Indian architect, urban planner and professor Balkrishna Doshi has been selected as the 2018 Pritzker Architecture Prize Laureate. Known for his pioneering work in low-cost housing, Doshi has a 70 years long carrier which includes also collaborations with Le Corbusier and Louis Kahn. From here, he managed to interpret their work, tune it with Eastern culture but also to transform it in order to improve living standards in Indian society.
“My works are an extension of my life, philosophy and dreams trying to create treasury of the architectural spirit.” Commented Balkrishna Doshi. “I owe this prestigious prize to my guru, Le Corbusier. His teachings led me to question identity and compelled me to discover new regionally adopted contemporary expression for a sustainable holistic habitat.”
After graduating in Mumbai, Balkrishna Doshi moved to Europe where he started as an apprentice at Le Corbusier’s Paris office. For work, he traveled back to India, in Amenhabad, where he eventually opened his own studio and completed some of his most notable works – starting from the Ahmedabad School of Architecture, now CEPT University, which he both found and planned.
His studio, Sangath in Ahmedabad, 1980, is a clear example of his approach merging Indian culture and Modernism. The building features communal spaces, a garden and outdoor amphitheater highlighting Doshi’s regard for collaboration and social responsibility. Vaulted roofs, porcelain mosaic tile coverings, grassy areas, and sunken spaces mitigate extreme heat.
Balkrishna Doshi’s most prominent project is the Aranya Low Cost Housing in the village of Indore. The project accommodates over 80,000 individuals through a system of houses, courtyards and a labyrinth of internal pathways. Over 6,500 residences range from modest one-room units to spacious homes, accommodating low and middle-income residents. Overlapping layers and transitional areas encourage fluid and adaptable living conditions, customary in Indian society.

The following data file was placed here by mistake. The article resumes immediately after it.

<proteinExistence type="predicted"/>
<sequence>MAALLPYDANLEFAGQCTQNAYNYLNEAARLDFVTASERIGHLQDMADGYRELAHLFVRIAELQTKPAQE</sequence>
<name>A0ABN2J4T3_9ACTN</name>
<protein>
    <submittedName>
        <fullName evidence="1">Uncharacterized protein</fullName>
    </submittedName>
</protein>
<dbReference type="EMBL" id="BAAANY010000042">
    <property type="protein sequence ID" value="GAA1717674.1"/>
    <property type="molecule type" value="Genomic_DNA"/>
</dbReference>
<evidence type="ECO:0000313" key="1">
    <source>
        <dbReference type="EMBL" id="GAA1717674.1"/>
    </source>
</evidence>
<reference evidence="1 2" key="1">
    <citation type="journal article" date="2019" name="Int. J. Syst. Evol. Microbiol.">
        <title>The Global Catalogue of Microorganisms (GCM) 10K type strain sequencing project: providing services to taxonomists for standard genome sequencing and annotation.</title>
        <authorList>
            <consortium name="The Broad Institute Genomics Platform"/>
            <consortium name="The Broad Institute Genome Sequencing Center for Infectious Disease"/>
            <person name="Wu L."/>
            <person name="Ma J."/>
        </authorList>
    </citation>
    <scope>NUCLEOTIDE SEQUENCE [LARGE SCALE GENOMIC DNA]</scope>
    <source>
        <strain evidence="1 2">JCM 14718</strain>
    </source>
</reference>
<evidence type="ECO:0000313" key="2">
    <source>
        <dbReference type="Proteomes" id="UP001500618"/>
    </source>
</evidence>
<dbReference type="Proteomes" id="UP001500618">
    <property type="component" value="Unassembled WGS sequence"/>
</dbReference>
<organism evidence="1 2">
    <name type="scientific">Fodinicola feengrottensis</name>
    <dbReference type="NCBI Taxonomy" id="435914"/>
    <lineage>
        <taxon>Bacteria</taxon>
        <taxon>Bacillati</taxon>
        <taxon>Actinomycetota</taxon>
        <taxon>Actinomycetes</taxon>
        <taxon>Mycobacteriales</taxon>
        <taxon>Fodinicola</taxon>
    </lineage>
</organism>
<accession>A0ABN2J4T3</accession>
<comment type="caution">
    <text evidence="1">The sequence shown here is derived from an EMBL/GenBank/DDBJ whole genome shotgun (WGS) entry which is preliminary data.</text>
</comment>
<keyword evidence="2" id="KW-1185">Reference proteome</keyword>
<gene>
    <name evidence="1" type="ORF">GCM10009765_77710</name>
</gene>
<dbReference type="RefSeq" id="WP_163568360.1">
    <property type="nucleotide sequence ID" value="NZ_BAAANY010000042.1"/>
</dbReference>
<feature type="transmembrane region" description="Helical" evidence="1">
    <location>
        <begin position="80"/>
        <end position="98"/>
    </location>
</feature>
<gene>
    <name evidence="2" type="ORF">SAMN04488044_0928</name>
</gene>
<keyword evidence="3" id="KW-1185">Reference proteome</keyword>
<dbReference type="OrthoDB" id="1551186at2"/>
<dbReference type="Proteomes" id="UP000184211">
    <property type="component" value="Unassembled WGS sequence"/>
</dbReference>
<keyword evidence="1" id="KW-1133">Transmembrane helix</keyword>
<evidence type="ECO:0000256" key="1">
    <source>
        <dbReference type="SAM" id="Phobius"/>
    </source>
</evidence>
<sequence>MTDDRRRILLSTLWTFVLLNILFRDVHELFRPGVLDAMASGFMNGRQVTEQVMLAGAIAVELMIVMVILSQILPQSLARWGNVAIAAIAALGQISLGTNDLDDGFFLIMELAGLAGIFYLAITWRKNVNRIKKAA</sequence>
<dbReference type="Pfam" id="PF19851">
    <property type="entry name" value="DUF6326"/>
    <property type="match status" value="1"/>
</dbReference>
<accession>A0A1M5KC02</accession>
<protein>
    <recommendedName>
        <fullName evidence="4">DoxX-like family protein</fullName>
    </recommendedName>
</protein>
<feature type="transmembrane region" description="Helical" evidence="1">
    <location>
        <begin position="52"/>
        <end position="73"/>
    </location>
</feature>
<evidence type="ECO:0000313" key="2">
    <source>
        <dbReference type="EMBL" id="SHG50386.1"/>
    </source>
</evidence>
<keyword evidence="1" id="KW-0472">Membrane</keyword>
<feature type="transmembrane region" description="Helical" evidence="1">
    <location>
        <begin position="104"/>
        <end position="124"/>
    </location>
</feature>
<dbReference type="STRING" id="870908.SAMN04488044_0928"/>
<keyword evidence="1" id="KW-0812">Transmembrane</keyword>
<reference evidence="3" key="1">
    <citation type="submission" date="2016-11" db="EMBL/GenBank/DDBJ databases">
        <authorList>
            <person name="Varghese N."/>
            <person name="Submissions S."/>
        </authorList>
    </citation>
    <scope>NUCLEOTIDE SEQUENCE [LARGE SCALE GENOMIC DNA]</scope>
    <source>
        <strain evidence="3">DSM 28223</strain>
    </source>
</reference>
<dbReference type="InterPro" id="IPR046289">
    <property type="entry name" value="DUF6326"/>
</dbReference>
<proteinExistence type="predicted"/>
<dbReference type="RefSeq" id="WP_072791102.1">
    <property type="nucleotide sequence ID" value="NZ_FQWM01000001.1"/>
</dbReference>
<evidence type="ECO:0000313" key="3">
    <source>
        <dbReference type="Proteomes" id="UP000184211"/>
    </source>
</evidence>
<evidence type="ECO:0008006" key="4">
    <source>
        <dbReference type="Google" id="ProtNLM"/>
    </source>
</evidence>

The Institute of Indology was designed to house ancient manuscripts, a research center and eventually, a museum. “All the elements one finds in Indian buildings are present [here]. I had studied a Jain upashraya, a home for monks, before I designed it. I had also met several Jain saints in the city to understand the traditional architecture for this building type.” Here, the building’s two stories, high plinth, and full length veranda are all components of traditional Indian buildings.
“[O]ne of my most favourite housing projects is the one I designed for Life Insurance Corporation in Ahmedabad… Here I knew that the houses would be occupied by several generations of the same family, that they would identify with it, that there will be a strong sense of belonging and that their needs will change, and they may modify parts of it.”
In Ahmedabad, BV Doshi completed also Amdavad Ni Gufa, a cave-like, ferro-cement art gallery, positioned underground and featuring works of Maqbool Fida Husain. The mosaic tile detail is echoed in the tortoise-shell inspired roof. Here, silhouettes of metal creatures seem to play hide and seek behind the columns.
The Indian Institute of Management in Bangalore was inspired by traditional maze-like Indian cities and temples, and is organized as interlocking buildings, courts and galleries. It also provides a variety of spaces protected from the hot climate, and infuses greenery through semi-open corridors and gardens.
All images: courtesy of the 2018 Pritzker Architecture Prize.
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